Print

Print


I can think of another example: There are three sixteenth-century
manuscripts (one may be early seventeenth) of Pierce the Plowman's Crede.
Two include Piers Plowman; in one the Crede serves as an introduction to
a C-text. If one or more of these manuscripts were produced after the
Crede was printed in 1553 (again in 1561, with Piers Plowman printed in
1550 and 1561), the controversial nature of Piers might make sense of the
labor undertaken.

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Daniel Knauss - Department of English - Marquette University
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On Wed, 1 Jan 2003 18:51:03 -0000 Colin Burrow <[log in to unmask]>
writes:
> Well I'm a cautious old bore, so I wasn't going to say as much
> because I
> haven't seen the MS and have no wish to blow my posterior trumpet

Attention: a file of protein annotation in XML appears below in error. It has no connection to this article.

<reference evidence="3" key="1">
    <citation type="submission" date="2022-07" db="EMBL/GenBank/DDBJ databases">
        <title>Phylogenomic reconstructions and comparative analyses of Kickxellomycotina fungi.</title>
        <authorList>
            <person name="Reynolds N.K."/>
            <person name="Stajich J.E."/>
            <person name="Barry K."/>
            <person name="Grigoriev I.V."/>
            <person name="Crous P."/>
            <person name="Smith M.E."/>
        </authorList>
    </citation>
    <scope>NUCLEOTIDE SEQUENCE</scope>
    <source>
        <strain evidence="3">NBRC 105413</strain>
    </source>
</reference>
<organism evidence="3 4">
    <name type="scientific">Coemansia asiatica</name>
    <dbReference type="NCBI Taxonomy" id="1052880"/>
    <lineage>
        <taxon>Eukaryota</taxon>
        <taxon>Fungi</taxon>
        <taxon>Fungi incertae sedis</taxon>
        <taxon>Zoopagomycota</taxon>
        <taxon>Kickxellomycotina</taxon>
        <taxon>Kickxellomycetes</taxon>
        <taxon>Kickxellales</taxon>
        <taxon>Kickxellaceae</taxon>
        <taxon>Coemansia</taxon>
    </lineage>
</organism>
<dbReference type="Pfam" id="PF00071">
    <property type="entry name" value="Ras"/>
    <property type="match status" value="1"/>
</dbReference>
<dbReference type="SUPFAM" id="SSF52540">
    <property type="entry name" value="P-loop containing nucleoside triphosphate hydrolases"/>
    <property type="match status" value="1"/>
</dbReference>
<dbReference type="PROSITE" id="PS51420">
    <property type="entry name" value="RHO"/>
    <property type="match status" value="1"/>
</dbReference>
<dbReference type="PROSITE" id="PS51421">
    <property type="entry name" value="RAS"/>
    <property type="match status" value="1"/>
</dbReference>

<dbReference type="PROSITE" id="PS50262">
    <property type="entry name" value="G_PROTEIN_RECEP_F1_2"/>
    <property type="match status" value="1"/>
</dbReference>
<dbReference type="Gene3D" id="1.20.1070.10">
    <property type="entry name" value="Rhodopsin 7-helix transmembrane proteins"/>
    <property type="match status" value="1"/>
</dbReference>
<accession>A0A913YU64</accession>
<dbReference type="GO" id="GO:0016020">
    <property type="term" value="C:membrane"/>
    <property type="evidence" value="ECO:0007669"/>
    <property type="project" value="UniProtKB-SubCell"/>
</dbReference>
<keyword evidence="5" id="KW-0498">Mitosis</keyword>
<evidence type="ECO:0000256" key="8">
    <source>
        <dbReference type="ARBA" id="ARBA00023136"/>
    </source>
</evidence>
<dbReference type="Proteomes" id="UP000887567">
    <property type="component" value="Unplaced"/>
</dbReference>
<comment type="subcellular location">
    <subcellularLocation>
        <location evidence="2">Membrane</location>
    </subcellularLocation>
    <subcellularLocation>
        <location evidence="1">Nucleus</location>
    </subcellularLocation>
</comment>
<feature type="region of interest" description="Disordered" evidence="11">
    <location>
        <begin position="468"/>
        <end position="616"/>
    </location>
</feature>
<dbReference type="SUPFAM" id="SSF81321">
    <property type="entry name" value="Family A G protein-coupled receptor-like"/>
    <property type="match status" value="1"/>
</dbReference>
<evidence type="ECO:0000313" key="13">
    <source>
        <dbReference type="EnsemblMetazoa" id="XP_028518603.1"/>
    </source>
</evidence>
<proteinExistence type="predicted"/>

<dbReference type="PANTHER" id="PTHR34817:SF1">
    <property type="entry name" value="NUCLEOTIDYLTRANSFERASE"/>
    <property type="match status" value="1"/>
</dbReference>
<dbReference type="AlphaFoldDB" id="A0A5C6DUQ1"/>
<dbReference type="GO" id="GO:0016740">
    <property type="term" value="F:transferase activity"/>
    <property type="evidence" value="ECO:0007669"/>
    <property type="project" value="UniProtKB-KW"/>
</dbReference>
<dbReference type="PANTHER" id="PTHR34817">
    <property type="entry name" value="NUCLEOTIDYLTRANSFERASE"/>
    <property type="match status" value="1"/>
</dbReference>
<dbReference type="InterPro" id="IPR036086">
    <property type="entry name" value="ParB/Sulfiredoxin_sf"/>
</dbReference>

> about
> something I haven't looked at, but I think there could be a
> connection
> between the fact that several people seem to have gone through the
> (labour
> intensive) creation of scribal copies of a print artefact and the
> controversies surrounding the print edition of Complaints. Of
> course
> sometimes people just did transcribe printed books without a very
> obvious
> reason (someone copied out the duodecimo of Jonson's poems, for
> instance;
> presumably the scribe's friend had a copy and the scribe had more
> time than
> money); but to find two transcriptions of a printed text among a
> pretty thin
> MS tradition would I think be pretty unusual. (Which means I can't
> think of
> another example, but am a cautious old bore).
>
> Colin Burrow, Fellow and Tutor, Gonville and Caius College,
> Cambridge CB2
> 1TA
> tel: 01223 332483
> web: http://www.english.cam.ac.uk